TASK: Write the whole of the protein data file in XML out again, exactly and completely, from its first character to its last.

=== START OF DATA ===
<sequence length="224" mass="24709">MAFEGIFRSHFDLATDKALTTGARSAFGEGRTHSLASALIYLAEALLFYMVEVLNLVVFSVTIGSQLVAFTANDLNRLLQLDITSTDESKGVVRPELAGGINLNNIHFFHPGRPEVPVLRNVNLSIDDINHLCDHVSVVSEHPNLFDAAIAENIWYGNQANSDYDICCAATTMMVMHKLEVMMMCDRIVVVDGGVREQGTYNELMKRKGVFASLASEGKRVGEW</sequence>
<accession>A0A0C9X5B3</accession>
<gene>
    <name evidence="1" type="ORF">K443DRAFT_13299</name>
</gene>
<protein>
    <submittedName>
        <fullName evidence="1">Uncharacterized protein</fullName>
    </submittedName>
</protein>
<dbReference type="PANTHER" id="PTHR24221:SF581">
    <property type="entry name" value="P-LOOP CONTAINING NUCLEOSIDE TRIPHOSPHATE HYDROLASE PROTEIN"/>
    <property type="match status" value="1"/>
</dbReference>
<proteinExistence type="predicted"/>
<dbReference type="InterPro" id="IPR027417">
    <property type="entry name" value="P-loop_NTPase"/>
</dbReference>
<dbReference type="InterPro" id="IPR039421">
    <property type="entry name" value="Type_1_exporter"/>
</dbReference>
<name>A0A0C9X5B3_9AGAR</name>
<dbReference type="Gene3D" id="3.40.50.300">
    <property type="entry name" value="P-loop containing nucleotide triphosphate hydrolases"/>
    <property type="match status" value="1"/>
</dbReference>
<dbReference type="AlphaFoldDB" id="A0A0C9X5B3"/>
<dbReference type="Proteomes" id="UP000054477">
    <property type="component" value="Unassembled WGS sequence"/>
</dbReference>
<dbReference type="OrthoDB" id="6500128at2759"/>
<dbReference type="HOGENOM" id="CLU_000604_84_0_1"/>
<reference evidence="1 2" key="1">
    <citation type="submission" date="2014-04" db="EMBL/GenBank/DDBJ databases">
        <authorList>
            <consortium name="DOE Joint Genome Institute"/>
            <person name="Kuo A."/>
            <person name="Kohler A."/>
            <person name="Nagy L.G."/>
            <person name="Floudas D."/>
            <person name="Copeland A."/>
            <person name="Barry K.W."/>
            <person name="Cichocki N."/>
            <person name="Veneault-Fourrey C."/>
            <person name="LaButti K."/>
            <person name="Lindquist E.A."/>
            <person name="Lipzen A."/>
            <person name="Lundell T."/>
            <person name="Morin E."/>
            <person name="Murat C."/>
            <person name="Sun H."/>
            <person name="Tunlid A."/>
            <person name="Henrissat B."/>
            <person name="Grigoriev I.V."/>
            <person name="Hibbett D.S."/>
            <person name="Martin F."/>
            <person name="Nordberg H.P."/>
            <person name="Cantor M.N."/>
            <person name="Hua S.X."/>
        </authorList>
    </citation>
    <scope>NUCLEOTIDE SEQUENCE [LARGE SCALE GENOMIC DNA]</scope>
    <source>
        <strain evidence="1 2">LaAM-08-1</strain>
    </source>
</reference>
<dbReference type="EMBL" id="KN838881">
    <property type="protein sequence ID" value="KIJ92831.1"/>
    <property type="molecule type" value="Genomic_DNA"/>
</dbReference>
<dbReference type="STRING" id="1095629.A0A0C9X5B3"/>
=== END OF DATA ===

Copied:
<sequence length="224" mass="24709">MAFEGIFRSHFDLATDKALTTGARSAFGEGRTHSLASALIYLAEALLFYMVEVLNLVVFSVTIGSQLVAFTANDLNRLLQLDITSTDESKGVVRPELAGGINLNNIHFFHPGRPEVPVLRNVNLSIDDINHLCDHVSVVSEHPNLFDAAIAENIWYGNQANSDYDICCAATTMMVMHKLEVMMMCDRIVVVDGGVREQGTYNELMKRKGVFASLASEGKRVGEW</sequence>
<accession>A0A0C9X5B3</accession>
<gene>
    <name evidence="1" type="ORF">K443DRAFT_13299</name>
</gene>
<protein>
    <submittedName>
        <fullName evidence="1">Uncharacterized protein</fullName>
    </submittedName>
</protein>
<dbReference type="PANTHER" id="PTHR24221:SF581">
    <property type="entry name" value="P-LOOP CONTAINING NUCLEOSIDE TRIPHOSPHATE HYDROLASE PROTEIN"/>
    <property type="match status" value="1"/>
</dbReference>
<proteinExistence type="predicted"/>
<dbReference type="InterPro" id="IPR027417">
    <property type="entry name" value="P-loop_NTPase"/>
</dbReference>
<dbReference type="InterPro" id="IPR039421">
    <property type="entry name" value="Type_1_exporter"/>
</dbReference>
<name>A0A0C9X5B3_9AGAR</name>
<dbReference type="Gene3D" id="3.40.50.300">
    <property type="entry name" value="P-loop containing nucleotide triphosphate hydrolases"/>
    <property type="match status" value="1"/>
</dbReference>
<dbReference type="AlphaFoldDB" id="A0A0C9X5B3"/>
<dbReference type="Proteomes" id="UP000054477">
    <property type="component" value="Unassembled WGS sequence"/>
</dbReference>
<dbReference type="OrthoDB" id="6500128at2759"/>
<dbReference type="HOGENOM" id="CLU_000604_84_0_1"/>
<reference evidence="1 2" key="1">
    <citation type="submission" date="2014-04" db="EMBL/GenBank/DDBJ databases">
        <authorList>
            <consortium name="DOE Joint Genome Institute"/>
            <person name="Kuo A."/>
            <person name="Kohler A."/>
            <person name="Nagy L.G."/>
            <person name="Floudas D."/>
            <person name="Copeland A."/>
            <person name="Barry K.W."/>
            <person name="Cichocki N."/>
            <person name="Veneault-Fourrey C."/>
            <person name="LaButti K."/>
            <person name="Lindquist E.A."/>
            <person name="Lipzen A."/>
            <person name="Lundell T."/>
            <person name="Morin E."/>
            <person name="Murat C."/>
            <person name="Sun H."/>
            <person name="Tunlid A."/>
            <person name="Henrissat B."/>
            <person name="Grigoriev I.V."/>
            <person name="Hibbett D.S."/>
            <person name="Martin F."/>
            <person name="Nordberg H.P."/>
            <person name="Cantor M.N."/>
            <person name="Hua S.X."/>
        </authorList>
    </citation>
    <scope>NUCLEOTIDE SEQUENCE [LARGE SCALE GENOMIC DNA]</scope>
    <source>
        <strain evidence="1 2">LaAM-08-1</strain>
    </source>
</reference>
<dbReference type="EMBL" id="KN838881">
    <property type="protein sequence ID" value="KIJ92831.1"/>
    <property type="molecule type" value="Genomic_DNA"/>
</dbReference>
<dbReference type="STRING" id="1095629.A0A0C9X5B3"/>